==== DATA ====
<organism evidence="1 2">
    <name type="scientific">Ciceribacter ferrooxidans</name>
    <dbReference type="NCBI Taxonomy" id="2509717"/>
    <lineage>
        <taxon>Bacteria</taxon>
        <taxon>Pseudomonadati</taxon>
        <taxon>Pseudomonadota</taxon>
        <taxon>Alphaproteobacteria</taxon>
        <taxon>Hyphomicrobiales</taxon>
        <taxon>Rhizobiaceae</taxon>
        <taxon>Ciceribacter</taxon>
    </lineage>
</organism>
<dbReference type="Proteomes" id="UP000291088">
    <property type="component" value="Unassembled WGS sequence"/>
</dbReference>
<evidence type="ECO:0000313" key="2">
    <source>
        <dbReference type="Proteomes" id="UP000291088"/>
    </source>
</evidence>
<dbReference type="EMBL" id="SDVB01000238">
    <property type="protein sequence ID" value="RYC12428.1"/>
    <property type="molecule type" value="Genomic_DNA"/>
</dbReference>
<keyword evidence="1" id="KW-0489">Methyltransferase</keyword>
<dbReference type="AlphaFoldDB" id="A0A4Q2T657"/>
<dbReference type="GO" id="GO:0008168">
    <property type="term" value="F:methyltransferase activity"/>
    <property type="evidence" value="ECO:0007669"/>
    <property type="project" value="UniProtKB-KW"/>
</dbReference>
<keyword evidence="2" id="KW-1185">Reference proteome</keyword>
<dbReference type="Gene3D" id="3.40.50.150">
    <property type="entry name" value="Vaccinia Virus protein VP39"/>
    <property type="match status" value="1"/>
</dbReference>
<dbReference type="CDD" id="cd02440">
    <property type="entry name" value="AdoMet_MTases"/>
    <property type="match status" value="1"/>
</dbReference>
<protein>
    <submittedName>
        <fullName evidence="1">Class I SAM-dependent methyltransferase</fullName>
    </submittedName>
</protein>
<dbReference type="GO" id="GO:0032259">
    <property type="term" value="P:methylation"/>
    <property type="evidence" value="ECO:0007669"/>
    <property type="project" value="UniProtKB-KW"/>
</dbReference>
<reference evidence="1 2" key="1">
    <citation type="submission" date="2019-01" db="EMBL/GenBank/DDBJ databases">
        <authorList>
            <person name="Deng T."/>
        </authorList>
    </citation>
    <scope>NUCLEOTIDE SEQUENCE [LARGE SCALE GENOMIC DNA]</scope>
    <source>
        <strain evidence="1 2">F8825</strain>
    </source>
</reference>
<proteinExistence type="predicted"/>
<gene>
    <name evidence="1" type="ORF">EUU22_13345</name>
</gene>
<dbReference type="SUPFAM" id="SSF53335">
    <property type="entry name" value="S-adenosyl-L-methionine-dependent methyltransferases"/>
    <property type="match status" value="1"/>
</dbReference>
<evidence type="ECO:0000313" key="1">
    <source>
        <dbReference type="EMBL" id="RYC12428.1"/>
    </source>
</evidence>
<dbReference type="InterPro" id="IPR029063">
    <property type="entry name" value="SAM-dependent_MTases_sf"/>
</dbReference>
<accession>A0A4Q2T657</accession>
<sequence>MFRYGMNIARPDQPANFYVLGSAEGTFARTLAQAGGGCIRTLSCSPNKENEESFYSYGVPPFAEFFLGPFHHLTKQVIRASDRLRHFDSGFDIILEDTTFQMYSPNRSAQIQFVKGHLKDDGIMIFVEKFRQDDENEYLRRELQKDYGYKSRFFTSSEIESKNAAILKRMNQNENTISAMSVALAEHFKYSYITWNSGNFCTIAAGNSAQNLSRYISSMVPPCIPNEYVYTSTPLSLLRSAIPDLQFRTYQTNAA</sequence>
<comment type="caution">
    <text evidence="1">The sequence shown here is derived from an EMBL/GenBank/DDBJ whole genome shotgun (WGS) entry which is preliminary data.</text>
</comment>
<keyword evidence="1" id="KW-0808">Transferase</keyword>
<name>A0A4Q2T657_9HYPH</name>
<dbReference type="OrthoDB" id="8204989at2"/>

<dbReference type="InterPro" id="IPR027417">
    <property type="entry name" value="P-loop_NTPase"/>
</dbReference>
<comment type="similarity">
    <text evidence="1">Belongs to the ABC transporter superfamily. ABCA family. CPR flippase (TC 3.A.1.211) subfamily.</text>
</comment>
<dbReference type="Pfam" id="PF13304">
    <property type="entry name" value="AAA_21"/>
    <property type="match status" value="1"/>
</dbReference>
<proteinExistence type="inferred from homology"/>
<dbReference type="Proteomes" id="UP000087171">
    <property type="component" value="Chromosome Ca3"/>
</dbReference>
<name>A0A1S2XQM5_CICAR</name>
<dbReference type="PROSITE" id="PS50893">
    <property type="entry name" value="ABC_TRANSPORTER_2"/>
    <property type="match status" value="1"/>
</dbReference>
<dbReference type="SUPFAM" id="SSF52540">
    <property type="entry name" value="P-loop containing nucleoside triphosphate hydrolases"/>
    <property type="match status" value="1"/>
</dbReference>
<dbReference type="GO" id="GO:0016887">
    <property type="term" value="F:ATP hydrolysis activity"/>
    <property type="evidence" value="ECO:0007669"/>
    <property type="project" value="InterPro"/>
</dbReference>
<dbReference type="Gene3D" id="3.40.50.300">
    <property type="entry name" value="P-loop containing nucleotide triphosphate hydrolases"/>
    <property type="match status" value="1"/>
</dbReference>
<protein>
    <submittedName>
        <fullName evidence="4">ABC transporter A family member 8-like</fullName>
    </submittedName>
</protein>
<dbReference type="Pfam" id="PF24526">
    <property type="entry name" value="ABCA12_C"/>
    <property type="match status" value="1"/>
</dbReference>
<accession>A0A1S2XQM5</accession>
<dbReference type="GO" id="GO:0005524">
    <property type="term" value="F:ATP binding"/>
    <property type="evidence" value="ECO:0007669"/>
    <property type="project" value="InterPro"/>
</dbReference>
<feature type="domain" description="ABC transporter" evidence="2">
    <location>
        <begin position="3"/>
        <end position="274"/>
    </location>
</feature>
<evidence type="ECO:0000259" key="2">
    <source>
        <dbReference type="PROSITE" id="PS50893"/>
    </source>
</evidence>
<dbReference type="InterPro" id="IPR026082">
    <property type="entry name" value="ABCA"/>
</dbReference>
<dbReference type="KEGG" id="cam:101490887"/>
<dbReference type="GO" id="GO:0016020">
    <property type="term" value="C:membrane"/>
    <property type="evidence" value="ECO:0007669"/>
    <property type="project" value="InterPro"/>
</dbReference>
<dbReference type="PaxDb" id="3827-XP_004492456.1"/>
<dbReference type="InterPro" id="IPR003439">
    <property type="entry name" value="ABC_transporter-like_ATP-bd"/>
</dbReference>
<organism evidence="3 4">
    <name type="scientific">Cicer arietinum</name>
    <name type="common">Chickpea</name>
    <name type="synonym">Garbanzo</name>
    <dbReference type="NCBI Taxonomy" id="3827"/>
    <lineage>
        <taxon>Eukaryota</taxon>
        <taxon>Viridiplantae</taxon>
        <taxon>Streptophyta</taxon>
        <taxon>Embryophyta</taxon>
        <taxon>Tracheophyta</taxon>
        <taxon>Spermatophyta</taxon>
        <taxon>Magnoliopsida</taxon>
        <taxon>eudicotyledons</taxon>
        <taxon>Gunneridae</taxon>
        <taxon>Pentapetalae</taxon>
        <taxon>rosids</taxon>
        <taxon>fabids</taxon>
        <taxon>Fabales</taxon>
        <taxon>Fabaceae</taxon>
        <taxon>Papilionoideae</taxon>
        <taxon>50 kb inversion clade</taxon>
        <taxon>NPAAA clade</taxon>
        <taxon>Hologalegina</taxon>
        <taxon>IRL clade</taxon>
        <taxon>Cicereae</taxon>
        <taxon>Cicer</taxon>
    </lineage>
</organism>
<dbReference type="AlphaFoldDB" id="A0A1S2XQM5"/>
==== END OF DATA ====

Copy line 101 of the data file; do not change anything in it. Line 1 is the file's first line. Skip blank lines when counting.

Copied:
<name>A0A1S2XQM5_CICAR</name>